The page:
Peter McMurtry, B.Com, CFA, Financial Writer
Strategies For Do-It-Yourself Investors™
Many financial databases and retail investors use trailing twelve month (TTM) earnings when evaluating a company’s PE ratio. Are they correct?
My thirty years of experience as a portfolio manager and investment analyst makes me question this logic. I have always preferred using projected earnings as a more useful indicator.
The stock market anticipates the future, rightly or wrongly. It is an estimate, but still the best and most informed outlook available at the time. I use projected earnings based on the consensus of all the analysts covering the stock.
The problem with using past earnings only is that it is a very poor indicator for companies experiencing a major change in direction either positive or negative.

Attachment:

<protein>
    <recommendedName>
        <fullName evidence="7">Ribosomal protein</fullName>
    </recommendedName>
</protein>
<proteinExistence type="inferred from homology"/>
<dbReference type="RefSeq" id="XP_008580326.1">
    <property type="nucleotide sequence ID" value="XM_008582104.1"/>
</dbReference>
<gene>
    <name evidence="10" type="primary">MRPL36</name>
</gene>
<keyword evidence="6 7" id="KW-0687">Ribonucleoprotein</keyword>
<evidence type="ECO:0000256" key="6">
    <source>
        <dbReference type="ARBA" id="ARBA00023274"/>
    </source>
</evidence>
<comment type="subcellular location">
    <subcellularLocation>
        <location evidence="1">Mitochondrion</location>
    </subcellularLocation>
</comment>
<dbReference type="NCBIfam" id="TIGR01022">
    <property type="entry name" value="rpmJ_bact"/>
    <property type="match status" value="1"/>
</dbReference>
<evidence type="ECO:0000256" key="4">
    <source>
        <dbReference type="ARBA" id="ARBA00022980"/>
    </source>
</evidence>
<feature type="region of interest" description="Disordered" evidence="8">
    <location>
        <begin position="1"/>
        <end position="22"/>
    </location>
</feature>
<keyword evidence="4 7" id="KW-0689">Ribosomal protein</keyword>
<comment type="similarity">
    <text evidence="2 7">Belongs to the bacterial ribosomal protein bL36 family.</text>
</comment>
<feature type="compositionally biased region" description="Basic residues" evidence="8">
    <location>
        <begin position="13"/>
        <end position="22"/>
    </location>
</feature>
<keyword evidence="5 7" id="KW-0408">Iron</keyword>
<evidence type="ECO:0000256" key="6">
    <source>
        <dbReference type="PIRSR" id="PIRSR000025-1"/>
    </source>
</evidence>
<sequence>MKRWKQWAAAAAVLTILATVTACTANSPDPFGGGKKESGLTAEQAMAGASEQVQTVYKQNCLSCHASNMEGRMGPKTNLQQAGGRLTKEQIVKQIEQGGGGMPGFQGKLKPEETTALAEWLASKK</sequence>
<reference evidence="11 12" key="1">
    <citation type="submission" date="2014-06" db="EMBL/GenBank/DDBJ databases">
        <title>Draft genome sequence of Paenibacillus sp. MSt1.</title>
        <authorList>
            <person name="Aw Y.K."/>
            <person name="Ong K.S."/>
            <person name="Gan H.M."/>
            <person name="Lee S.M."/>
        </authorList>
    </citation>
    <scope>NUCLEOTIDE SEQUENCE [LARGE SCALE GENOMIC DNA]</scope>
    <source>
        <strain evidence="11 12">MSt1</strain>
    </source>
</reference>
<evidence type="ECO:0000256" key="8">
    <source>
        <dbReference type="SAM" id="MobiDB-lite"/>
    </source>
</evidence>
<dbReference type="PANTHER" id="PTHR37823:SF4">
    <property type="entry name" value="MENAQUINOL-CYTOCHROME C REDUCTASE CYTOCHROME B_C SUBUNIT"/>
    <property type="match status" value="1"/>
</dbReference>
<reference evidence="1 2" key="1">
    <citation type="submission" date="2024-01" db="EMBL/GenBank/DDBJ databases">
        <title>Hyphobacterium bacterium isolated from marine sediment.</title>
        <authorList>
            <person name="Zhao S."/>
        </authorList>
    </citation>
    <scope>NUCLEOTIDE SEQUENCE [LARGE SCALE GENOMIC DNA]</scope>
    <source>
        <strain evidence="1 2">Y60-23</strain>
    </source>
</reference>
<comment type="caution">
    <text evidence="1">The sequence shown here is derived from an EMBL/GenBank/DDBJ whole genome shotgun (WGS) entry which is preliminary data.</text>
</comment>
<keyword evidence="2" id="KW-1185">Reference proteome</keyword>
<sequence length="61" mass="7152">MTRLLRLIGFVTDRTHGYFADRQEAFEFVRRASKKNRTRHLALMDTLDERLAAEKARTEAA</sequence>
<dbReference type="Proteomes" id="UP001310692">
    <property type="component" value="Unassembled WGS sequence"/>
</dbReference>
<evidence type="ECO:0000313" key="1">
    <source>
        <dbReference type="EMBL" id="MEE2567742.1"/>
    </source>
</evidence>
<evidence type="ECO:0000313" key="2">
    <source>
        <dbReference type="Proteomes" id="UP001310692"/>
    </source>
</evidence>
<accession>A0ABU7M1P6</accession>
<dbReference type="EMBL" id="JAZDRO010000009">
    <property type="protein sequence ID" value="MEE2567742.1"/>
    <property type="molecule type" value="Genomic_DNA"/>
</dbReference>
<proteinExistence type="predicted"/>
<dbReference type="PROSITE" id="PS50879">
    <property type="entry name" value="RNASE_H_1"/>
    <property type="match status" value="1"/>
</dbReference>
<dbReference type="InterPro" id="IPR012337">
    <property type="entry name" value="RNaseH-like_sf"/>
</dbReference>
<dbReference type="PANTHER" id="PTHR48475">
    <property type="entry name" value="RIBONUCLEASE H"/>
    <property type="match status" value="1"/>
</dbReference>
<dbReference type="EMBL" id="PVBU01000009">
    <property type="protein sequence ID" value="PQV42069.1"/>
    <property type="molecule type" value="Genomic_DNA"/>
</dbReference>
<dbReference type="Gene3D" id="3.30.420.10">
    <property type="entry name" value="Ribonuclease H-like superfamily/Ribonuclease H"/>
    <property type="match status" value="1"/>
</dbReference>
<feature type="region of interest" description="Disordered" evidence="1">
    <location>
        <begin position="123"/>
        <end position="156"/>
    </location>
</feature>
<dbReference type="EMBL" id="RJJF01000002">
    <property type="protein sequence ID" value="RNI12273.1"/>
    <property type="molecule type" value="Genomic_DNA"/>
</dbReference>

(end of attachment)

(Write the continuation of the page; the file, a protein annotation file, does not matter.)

For a company about to register a strong earnings uptick, using past earnings for the PE calculation really will miss this turnaround until much later.
For a company that has performed very well recently, but is about to face some stiff competition or changes in government regulations going forward, using trailing twelve month earnings will be a poor indicator of the future earnings of the company.
The advantage of a PE ratio based on projected earnings is that both the share price and earnings will move accordingly, which is exactly as it should be.
This is comparable to passive ( strategic) asset allocation strategies versus active or tactical ones. Passive strategies do not attempt to predict the future and only react after markets move. Active asset mix strategies attempt to predict the future by estimating one year future returns for every asset class.
Historical fixed income returns over the last many years have been excellent. However if an investor simply used past performance as an indicator of future returns, they would be sorely disappointed with fixed income returns in the current environment of rising interest rates.
My recommendation is to use projected earnings when calculating the PE ratio of a company.